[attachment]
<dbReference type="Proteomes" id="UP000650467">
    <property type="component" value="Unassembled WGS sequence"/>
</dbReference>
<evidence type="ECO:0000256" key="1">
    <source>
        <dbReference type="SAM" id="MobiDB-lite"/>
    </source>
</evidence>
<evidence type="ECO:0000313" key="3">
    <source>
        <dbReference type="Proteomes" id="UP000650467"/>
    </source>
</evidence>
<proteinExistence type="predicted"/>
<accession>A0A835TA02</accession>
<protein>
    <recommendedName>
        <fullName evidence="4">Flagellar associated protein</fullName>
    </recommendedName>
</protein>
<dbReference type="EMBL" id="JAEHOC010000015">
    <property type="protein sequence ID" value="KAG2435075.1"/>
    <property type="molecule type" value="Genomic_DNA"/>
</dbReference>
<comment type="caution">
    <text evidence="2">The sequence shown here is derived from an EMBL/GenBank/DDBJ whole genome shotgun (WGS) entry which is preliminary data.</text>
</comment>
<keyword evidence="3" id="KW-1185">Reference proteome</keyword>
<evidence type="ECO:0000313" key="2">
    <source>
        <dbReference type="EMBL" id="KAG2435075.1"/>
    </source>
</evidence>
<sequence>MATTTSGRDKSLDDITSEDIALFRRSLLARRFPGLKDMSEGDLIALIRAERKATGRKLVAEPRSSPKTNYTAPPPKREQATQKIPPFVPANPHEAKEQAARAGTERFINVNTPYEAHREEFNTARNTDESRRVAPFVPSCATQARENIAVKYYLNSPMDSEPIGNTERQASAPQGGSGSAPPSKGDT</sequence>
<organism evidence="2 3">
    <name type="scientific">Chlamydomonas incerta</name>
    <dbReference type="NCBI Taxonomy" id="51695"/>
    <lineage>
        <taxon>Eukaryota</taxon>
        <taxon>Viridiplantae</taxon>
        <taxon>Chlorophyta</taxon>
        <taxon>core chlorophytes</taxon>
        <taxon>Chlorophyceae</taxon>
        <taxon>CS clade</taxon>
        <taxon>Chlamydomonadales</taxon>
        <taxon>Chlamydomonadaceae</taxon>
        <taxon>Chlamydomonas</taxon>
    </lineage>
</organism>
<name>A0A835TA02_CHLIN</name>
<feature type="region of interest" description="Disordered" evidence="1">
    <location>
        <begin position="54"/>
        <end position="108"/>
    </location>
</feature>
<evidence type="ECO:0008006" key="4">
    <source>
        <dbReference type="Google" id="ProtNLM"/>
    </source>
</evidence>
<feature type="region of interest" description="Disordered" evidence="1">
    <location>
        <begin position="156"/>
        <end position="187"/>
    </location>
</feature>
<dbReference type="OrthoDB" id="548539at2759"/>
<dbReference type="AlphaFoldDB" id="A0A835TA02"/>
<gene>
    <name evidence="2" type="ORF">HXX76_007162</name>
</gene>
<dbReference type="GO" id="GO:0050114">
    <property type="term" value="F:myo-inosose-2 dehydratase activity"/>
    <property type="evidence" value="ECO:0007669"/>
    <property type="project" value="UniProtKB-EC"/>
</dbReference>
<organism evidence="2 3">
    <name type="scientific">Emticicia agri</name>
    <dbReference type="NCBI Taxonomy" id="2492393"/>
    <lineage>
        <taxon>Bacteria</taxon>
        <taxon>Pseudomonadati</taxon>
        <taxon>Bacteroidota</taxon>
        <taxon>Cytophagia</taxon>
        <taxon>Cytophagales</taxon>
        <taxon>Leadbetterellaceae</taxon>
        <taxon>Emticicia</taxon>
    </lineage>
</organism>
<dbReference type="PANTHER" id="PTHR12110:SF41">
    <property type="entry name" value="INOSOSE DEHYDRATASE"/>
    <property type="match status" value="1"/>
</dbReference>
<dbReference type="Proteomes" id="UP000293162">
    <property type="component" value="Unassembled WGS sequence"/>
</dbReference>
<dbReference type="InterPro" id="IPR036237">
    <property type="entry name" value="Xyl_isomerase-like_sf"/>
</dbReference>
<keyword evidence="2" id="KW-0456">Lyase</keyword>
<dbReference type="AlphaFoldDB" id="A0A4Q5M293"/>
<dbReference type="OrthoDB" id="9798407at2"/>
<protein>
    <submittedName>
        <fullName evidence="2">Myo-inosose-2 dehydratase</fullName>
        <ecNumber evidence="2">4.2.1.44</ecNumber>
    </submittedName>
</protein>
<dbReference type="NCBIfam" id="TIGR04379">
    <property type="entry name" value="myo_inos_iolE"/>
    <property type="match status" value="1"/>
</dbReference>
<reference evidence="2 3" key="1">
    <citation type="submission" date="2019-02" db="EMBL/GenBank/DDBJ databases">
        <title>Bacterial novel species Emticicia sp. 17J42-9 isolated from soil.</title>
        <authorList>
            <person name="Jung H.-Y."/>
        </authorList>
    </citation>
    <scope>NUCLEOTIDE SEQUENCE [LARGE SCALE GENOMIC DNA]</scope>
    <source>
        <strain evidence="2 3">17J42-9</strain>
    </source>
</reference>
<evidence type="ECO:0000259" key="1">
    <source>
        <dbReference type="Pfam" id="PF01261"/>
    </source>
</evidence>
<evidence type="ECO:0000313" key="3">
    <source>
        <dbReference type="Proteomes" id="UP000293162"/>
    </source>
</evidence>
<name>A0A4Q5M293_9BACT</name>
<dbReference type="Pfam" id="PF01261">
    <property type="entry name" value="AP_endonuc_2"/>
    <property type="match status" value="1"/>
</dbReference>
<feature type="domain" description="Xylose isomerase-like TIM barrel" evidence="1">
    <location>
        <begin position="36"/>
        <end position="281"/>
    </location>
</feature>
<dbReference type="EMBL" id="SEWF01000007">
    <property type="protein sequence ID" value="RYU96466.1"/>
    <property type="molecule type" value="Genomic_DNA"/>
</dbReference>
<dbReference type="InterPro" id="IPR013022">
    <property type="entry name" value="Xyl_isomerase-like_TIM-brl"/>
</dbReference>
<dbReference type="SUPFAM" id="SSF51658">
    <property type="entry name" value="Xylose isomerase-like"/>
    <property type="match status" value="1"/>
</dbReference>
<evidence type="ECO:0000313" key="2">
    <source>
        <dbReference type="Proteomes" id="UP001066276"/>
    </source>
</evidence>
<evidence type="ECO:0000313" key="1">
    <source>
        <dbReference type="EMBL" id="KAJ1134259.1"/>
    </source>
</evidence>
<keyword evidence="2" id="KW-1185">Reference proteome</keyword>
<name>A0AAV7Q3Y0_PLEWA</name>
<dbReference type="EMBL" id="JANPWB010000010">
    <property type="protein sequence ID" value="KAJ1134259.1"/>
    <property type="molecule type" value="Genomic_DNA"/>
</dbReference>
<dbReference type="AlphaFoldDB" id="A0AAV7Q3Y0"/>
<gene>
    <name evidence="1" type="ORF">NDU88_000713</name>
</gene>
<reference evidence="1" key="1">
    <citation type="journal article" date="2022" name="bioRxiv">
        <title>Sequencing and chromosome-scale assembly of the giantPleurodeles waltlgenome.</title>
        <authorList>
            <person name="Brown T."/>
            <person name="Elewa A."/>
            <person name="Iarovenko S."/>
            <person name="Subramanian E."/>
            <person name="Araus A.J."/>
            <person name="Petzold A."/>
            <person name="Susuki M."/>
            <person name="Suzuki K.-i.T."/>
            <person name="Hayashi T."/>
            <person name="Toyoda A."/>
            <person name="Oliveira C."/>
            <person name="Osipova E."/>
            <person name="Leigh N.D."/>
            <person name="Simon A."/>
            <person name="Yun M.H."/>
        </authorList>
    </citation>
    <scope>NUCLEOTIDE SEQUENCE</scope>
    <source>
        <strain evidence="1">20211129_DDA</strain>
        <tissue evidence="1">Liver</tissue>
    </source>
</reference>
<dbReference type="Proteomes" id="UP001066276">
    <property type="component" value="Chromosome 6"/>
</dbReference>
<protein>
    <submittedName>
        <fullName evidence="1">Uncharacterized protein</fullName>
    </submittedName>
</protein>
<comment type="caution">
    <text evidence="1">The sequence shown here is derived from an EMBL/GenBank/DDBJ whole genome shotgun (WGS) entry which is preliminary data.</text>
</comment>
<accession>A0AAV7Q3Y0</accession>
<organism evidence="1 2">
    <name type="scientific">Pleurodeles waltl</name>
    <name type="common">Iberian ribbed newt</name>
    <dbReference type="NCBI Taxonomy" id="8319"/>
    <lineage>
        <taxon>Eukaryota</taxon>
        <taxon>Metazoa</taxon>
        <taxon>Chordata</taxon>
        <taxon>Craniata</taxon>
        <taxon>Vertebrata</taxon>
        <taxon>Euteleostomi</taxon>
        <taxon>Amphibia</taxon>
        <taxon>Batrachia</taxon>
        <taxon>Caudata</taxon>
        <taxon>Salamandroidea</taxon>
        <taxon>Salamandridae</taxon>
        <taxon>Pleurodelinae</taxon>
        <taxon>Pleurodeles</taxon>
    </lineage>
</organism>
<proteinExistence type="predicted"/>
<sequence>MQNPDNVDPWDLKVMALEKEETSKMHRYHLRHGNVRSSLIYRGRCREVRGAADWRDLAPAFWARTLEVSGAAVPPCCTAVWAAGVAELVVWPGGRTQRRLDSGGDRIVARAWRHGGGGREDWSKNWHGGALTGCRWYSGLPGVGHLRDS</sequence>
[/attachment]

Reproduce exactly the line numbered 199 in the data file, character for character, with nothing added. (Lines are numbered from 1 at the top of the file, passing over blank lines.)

    <scope>NUCLEOTIDE SEQUENCE</scope>